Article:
Sunday, November 21, 2010

Old Hardy - Old Ale

As with so many recent recipes, this is another beer that I've had on my to-brew list for quite awhile now. While I've found that my preference has gravitated much more toward the low-alcohol session beer side of things over the last year, the foreshadowing of a quickly approaching winter has brought back cravings for both barleywine and old ale.

Arguably, they aren't even terribly separate "styles" unless you're really into the BJCP guideline thing. Historically, 'Barelywine' was the title given to a British brewery's strongest beer, even if it was not necessarily that strong. On the other hand, the strength of many of these sorts of brews have dropped considerably over the years as English tax law now works based on the strength of the beer brewed.

Before its distribution was stopped in our are, Old Peculiar was one of my favorite beers. The days of me drinking it regularly though, far preceded my discovery of Thomas Hardy ale after I began homebrewing. Now that both are tough to come by around here, I figured it was time to brew some sort of old ale.

Although I love Thomas Hardy ale, I didn't feel up to brewing a huge 1.124 OG beer this week. On the other hand, a beer in the mid 1.050s like Old Peculiar was weaker than I wanted to go. In the end, I looked at some of the Old Peculiar clone recipe already out there and used the specialty grains from some of those as a starting point, then bumped up the base grain to raise the OG to 1.095. In the end, this is very much like an English Barleywine, except a bit darker than most.

It is my intention, once I get in a couple brews with quick turnover, to brew a big American style Barleywine, and an old ale with Brett C. While I usually enjoy writing my own recipes, or at least adapting them from others, I'm also very intrigued by Northern Brewer's limited edition Northern No.1 ale kit.

Anyway, for the time being I've just got this one going. It'll get aged for quite awhile. Here's the recipe:

Old Hardy - Old Ale/Barleywine

brewed on: 11/19/10
OG: 1.095
IBUs: 63 IBUs
mash temp: 150F

16 lb 4oz Marris Otter
1 lb 3oz UK medium crystal malt
5 oz flaked wheat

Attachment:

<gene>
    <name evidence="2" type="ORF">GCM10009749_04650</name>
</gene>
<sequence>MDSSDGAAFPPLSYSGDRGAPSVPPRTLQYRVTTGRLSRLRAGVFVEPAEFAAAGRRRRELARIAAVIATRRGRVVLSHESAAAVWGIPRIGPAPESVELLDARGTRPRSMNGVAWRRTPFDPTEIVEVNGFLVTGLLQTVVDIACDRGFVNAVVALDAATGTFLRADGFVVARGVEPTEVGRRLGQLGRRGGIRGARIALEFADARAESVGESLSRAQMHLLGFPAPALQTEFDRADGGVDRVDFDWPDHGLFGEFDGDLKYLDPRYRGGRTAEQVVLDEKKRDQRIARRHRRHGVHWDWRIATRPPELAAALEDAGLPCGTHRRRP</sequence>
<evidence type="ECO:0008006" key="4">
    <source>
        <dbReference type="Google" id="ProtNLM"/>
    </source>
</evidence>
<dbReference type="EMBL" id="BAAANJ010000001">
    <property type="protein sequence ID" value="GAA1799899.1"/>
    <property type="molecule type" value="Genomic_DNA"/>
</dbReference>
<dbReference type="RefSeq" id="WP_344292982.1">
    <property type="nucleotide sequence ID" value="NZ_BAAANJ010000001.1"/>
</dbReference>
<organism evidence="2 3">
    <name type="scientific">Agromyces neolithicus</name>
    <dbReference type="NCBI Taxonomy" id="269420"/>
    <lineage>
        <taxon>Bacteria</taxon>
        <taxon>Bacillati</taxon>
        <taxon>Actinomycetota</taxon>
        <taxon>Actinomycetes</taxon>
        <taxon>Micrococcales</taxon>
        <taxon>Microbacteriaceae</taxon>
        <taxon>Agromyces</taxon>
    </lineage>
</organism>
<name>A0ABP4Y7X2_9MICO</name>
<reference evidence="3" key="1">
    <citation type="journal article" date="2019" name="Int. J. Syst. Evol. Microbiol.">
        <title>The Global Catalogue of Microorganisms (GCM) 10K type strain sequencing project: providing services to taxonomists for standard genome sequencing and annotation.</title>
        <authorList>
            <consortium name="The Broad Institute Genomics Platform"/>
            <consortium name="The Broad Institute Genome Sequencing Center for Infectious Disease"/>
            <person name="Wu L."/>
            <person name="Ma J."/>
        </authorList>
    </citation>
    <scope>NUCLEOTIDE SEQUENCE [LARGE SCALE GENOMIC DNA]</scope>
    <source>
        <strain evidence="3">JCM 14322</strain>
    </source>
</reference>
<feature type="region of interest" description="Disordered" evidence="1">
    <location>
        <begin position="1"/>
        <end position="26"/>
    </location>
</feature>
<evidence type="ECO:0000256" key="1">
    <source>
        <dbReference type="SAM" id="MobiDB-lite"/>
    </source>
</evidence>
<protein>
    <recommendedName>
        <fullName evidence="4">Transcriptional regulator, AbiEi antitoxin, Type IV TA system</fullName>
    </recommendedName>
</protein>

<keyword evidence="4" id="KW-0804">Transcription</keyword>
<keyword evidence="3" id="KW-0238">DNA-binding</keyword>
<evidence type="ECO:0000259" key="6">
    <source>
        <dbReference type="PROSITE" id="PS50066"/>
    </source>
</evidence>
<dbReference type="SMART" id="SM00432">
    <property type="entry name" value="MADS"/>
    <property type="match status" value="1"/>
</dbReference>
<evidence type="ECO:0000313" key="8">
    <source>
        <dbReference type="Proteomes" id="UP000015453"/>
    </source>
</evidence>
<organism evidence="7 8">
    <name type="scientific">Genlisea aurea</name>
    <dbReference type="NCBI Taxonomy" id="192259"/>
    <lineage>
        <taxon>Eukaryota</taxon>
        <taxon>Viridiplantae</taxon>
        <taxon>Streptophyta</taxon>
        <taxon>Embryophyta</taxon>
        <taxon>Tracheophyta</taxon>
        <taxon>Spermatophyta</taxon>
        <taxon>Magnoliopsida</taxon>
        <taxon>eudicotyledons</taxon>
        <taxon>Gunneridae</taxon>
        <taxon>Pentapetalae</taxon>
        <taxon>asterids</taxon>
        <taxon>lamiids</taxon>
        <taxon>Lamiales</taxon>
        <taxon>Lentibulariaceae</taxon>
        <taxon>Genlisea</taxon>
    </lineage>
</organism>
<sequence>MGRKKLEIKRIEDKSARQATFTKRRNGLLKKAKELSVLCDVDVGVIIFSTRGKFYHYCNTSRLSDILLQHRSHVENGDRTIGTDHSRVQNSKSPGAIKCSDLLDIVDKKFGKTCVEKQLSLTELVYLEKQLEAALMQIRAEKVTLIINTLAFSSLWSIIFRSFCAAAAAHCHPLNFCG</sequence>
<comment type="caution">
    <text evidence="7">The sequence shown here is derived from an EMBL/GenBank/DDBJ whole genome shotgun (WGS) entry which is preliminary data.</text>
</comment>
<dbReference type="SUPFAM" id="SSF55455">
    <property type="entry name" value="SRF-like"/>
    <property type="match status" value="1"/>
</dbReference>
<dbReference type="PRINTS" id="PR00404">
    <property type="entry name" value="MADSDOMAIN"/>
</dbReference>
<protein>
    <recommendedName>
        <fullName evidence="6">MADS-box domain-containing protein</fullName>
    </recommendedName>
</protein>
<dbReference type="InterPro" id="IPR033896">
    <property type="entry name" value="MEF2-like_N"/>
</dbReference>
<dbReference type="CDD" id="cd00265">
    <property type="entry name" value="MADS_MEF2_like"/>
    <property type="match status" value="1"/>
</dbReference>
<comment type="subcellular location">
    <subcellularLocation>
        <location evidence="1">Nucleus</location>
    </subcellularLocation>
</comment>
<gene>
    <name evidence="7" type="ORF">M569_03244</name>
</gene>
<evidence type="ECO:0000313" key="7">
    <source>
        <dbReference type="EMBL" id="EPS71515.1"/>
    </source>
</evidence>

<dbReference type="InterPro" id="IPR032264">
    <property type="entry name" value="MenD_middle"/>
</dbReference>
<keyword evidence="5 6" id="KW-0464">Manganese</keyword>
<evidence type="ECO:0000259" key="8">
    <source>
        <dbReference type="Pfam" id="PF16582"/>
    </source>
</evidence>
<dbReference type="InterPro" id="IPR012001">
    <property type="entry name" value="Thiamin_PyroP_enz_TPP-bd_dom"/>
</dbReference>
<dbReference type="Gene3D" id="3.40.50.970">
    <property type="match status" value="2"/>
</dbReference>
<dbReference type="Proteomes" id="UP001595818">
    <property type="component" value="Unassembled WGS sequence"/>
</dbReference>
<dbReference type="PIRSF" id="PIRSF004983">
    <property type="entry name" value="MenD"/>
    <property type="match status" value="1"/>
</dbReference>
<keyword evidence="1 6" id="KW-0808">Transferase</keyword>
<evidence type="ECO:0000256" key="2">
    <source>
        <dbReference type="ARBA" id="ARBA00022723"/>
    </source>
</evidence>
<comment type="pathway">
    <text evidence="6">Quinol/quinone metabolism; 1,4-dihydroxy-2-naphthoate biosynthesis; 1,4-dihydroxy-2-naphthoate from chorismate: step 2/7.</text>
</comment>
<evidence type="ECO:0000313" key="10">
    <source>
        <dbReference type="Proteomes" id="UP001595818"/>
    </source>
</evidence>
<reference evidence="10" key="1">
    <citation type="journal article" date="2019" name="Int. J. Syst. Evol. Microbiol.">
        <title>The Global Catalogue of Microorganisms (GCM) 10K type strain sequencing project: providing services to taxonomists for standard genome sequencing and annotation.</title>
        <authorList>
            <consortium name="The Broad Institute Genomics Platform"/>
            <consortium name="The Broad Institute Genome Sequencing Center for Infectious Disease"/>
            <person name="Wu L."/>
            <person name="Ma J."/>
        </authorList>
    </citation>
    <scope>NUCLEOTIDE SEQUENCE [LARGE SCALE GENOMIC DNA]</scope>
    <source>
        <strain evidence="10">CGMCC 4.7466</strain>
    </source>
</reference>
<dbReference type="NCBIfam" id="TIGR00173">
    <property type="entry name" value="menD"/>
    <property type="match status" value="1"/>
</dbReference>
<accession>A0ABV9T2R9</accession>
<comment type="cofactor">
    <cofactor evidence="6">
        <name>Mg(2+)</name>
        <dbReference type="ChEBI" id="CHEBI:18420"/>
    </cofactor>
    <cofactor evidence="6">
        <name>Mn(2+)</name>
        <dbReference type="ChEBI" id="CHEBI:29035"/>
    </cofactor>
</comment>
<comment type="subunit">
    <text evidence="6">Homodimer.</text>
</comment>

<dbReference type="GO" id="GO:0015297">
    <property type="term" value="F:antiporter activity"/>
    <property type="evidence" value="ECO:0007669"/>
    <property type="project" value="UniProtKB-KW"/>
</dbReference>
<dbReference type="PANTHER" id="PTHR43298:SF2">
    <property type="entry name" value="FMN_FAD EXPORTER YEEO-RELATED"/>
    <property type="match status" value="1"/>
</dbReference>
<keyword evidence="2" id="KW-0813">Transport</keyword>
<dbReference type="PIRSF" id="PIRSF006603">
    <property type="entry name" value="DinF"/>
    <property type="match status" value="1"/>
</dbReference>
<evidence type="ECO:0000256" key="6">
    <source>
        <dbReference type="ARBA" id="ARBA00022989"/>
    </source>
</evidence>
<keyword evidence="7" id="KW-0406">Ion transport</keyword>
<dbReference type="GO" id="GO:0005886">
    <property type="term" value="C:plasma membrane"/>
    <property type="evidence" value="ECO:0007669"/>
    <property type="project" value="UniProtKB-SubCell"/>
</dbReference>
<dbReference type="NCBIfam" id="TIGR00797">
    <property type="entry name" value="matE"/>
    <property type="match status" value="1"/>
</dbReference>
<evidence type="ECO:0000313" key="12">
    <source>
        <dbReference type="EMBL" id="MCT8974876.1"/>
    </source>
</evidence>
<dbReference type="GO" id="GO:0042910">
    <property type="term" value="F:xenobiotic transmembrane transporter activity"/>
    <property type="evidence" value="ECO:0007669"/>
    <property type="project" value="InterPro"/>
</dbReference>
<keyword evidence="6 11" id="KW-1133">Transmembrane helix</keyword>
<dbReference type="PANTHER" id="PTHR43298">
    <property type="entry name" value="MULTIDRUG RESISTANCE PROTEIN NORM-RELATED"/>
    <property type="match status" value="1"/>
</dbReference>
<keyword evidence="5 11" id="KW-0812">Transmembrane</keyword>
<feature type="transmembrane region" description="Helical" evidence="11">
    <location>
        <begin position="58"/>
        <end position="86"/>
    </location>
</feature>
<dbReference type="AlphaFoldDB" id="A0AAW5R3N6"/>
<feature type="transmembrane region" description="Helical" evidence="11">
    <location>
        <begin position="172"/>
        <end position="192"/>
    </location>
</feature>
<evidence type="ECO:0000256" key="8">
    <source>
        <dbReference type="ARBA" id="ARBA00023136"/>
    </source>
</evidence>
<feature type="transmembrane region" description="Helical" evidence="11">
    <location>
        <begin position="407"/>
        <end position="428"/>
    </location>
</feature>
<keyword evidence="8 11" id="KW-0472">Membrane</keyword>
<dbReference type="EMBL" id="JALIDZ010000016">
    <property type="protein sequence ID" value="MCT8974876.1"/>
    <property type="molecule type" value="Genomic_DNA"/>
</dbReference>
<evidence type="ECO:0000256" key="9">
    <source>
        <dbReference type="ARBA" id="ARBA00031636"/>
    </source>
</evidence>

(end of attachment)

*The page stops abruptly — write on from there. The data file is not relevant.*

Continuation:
4 oz chocolate malt
2 oz pale chocolate malt
2 oz cherrywood smoked malt

sugar (dissolved in 1/2 of boiling water & added to the kettle at beginning of boil):
6 oz brown sugar
6 oz mild molasses

Hops (all loose pellets):
2 oz German Northern Brewer @ 9.4% - 80 minutes
1 oz Fuggle @ 4.2% - 15 minutes
1 oz Golding @ 7.2% - 1 minute

3 packs - Wyeast 1084 Irish Ale Yeast

12/10/10 - Transferred to secondary. SG 1.021

Tuesday, November 16, 2010

B.O.M.B. Barrel Fill!

I recently posted a recipe as part of a barrel project I started with ten other brewers. We all brewed similar imperial stouts and then filled a 23-year old, 52 gallon brandy barrel this past Saturday. Everything went pretty smoothly, although once it was full we went upstairs for a delicious dinner and returned to find beer leaking out the top!

It turns out that the staves swelled and pushed some beer back out. Not a big deal. We siphoned 1/3 gallon back out to make a little headspace and let the wood do its thing. Luckily, we ended up with an extra gallon or so of beer, so that is being stored in sanitized growlers (although he may have bottled it uncarbed by now to preserve it) and that will be used to top off the barrel shortly.

Aside from that, we had a great time! People brought lots of great beer to share including a BIG bottle of 2004 Stone Oaked Arrogant Bastard, Jolly Pumpkin Bam, Southern Tier's Cuvee series of oak aged beers, Lakefront Rosie Kreik
and others.